2.50
Hdl Handle:
http://hdl.handle.net/10547/270784
Title:
Vulnerability, victims and free movement: the case of cyberstalking
Authors:
Maple, Carsten; Lang, Richard
Abstract:
Any crime can have enormous emotional and physical consequences for the victim. However, two potential attributes of a crime which can signifi cantly worsen the ordeal suff ered by the victim are, fi rstly, that it is committed behind closed doors, especially the doors of one’s home, and secondly, that it is committed anonymously.1 Cyberstalking, by which high-tech methods are used to distress, frighten and intimidate the victim, is almost unique in that it can possess both of these attributes, sometimes even both at once. Despite this, the European Commission, in a recent proposal for a directive, has not seen fi t to include it on a list of crimes the victims of which are “particularly vulnerable”. In this article, the authors consider the proposal in detail, before looking at cyberstalking itself, and demonstrating why, in their opinion, the new directive should be amended to contain a specific reference to this crime. Going forward, they call for bespoke EU legislation to protect victims of cyberstalking throughout Europe.
Affiliation:
University of Bedfordshire, UK
Citation:
Maple, C. and Lang, R. (2012) “Vulnerability, Victims and Free Movement: the Case of Cyberstalking”, New Journal of European Criminal Law, 3 (2): 208-221
Publisher:
Intersentia
Journal:
New Journal of European Criminal Law
Issue Date:
2012
URI:
http://hdl.handle.net/10547/270784
Additional Links:
http://www.njecl.eu/table_of_content.aspx?sy=2012&pn=2
Type:
Article
Language:
en
EISSN:
2032-2844
Appears in Collections:
Centre for Research in Distributed Technologies (CREDIT)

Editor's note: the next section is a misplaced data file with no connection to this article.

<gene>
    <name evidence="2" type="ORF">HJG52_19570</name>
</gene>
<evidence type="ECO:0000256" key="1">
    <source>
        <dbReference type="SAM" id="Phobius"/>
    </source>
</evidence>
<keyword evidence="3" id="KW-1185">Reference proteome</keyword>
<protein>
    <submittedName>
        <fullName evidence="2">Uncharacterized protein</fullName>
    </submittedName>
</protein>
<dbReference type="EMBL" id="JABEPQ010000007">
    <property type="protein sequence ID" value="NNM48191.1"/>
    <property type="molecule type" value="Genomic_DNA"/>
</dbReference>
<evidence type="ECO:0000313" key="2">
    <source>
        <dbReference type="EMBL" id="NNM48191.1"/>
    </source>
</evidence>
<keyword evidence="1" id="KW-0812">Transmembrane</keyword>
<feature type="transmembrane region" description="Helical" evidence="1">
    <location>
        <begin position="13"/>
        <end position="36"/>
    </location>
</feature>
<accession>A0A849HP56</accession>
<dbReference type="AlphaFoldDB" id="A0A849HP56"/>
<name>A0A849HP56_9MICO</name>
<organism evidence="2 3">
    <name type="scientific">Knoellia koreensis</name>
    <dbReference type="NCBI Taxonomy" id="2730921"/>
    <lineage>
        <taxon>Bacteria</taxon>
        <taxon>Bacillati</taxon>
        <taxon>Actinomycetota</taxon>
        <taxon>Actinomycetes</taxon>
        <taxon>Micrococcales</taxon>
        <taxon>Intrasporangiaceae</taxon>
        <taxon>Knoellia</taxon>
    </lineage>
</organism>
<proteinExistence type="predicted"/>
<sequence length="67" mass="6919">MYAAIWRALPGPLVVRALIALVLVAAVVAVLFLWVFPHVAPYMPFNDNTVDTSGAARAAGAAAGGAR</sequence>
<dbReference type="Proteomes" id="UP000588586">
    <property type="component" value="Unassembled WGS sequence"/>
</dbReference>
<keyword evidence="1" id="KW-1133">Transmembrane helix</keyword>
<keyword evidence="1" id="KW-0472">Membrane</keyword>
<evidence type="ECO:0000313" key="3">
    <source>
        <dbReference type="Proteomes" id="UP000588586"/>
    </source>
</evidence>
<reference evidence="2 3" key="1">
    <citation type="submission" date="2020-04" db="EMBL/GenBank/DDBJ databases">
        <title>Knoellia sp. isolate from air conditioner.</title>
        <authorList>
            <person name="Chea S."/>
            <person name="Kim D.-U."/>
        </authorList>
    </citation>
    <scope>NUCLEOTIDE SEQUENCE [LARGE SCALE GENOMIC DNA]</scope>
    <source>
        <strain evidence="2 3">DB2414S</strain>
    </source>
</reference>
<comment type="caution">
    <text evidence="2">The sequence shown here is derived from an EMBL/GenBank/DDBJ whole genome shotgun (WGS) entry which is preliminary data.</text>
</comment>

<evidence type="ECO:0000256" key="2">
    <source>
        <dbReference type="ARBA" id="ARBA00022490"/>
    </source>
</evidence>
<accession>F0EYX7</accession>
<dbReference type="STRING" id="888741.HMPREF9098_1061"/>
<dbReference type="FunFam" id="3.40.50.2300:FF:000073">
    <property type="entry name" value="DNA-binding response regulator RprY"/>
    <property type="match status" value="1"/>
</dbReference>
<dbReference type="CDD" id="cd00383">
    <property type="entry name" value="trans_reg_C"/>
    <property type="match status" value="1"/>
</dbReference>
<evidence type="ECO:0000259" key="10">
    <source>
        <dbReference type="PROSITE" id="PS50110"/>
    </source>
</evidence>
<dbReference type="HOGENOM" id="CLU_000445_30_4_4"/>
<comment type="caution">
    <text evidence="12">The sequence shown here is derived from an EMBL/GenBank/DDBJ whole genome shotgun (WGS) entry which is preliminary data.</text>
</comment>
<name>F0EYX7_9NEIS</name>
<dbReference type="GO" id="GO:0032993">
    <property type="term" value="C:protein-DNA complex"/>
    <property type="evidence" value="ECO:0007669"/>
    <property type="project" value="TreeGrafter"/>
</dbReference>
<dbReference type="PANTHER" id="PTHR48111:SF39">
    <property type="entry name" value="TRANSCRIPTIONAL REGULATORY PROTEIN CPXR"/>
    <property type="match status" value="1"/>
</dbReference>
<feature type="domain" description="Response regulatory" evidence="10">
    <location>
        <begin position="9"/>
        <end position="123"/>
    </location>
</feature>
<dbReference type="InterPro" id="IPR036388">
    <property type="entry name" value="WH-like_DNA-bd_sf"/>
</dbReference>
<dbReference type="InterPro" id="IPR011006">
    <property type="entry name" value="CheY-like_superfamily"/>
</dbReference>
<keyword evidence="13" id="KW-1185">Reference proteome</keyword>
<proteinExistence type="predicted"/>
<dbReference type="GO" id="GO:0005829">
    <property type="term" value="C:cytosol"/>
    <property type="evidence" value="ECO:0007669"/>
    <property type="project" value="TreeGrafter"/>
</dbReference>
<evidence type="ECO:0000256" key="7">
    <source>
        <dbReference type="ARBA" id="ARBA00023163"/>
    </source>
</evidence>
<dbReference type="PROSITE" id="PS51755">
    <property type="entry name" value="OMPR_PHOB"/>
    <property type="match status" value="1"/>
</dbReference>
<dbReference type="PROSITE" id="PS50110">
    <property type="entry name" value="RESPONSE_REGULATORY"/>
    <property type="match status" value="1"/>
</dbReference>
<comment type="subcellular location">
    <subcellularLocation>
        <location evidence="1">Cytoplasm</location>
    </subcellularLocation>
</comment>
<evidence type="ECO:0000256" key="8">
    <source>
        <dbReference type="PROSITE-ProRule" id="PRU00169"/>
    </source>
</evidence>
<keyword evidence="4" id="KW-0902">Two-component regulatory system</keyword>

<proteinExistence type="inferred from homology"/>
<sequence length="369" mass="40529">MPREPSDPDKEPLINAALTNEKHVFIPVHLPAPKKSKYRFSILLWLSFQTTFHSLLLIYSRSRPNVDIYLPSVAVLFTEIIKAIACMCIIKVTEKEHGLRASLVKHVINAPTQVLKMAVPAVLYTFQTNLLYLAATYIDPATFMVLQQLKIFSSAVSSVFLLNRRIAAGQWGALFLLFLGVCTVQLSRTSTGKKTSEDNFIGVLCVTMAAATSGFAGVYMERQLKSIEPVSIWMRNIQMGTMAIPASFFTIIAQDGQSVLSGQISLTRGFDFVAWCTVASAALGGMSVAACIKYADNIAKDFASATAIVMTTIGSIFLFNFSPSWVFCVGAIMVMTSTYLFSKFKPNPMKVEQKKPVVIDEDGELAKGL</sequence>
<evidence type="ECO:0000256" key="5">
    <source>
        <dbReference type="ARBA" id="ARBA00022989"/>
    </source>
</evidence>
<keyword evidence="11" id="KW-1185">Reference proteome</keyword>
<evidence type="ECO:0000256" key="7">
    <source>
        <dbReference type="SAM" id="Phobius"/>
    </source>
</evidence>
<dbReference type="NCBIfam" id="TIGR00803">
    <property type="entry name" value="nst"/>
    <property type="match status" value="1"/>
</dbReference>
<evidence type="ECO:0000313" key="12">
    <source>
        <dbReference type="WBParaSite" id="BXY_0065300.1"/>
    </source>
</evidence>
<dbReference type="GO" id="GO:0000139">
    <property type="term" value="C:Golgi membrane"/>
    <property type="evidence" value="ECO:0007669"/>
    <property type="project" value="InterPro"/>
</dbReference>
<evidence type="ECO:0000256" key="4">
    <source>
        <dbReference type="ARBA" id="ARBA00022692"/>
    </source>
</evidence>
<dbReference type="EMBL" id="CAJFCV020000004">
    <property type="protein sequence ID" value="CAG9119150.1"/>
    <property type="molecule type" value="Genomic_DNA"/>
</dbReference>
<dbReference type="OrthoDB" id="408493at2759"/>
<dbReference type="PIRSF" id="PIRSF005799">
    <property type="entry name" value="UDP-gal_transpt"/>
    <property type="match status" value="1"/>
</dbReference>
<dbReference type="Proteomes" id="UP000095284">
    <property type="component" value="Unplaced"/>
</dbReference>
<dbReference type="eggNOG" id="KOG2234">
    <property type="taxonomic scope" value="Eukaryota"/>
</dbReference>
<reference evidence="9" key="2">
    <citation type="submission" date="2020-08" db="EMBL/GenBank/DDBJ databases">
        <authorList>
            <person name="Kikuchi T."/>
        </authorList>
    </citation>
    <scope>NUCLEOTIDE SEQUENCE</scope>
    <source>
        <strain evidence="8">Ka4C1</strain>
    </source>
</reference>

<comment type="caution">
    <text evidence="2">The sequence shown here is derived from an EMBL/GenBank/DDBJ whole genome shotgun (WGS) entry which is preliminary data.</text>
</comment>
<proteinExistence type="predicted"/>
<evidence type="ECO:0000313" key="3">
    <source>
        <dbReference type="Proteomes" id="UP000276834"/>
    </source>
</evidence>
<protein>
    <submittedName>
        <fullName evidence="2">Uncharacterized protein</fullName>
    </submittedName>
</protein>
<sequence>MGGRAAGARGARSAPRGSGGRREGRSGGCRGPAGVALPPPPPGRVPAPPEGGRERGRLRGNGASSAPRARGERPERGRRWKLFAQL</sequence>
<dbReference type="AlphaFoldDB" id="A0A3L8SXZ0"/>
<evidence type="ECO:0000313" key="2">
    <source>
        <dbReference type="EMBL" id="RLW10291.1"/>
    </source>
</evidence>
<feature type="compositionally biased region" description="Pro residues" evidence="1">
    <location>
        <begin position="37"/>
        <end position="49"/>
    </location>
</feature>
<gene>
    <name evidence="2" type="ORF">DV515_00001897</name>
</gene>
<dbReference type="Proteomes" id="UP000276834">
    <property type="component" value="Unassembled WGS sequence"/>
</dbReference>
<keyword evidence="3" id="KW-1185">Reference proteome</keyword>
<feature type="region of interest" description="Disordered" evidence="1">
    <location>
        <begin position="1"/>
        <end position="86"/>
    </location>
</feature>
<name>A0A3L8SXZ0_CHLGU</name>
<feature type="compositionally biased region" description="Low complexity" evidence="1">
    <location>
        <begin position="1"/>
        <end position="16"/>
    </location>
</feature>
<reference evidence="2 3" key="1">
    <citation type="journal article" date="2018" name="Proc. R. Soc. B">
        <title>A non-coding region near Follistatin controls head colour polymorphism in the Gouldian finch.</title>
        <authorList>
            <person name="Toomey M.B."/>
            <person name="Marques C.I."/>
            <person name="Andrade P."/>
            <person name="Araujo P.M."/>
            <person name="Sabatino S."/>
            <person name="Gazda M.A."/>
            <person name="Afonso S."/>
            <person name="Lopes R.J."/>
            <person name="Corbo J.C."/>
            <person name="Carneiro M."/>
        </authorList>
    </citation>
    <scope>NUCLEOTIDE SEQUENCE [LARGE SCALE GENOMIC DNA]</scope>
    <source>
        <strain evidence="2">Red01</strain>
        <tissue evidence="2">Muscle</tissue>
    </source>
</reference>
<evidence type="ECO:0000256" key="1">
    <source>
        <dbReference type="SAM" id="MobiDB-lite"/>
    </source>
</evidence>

Full metadata record

DC FieldValue Language
dc.contributor.authorMaple, Carstenen_GB
dc.contributor.authorLang, Richarden_GB
dc.date.accessioned2013-03-01T11:56:16Z-
dc.date.available2013-03-01T11:56:16Z-
dc.date.issued2012-
dc.identifier.citationMaple, C. and Lang, R. (2012) “Vulnerability, Victims and Free Movement: the Case of Cyberstalking”, New Journal of European Criminal Law, 3 (2): 208-221en_GB
dc.identifier.urihttp://hdl.handle.net/10547/270784-
dc.description.abstractAny crime can have enormous emotional and physical consequences for the victim. However, two potential attributes of a crime which can signifi cantly worsen the ordeal suff ered by the victim are, fi rstly, that it is committed behind closed doors, especially the doors of one’s home, and secondly, that it is committed anonymously.1 Cyberstalking, by which high-tech methods are used to distress, frighten and intimidate the victim, is almost unique in that it can possess both of these attributes, sometimes even both at once. Despite this, the European Commission, in a recent proposal for a directive, has not seen fi t to include it on a list of crimes the victims of which are “particularly vulnerable”. In this article, the authors consider the proposal in detail, before looking at cyberstalking itself, and demonstrating why, in their opinion, the new directive should be amended to contain a specific reference to this crime. Going forward, they call for bespoke EU legislation to protect victims of cyberstalking throughout Europe.en_GB
dc.language.isoenen
dc.publisherIntersentiaen_GB
dc.relation.urlhttp://www.njecl.eu/table_of_content.aspx?sy=2012&pn=2en_GB
dc.subjectcyberstalkingen_GB
dc.titleVulnerability, victims and free movement: the case of cyberstalkingen
dc.typeArticleen
dc.identifier.eissn2032-2844-
dc.contributor.departmentUniversity of Bedfordshire, UKen_GB
dc.identifier.journalNew Journal of European Criminal Lawen_GB
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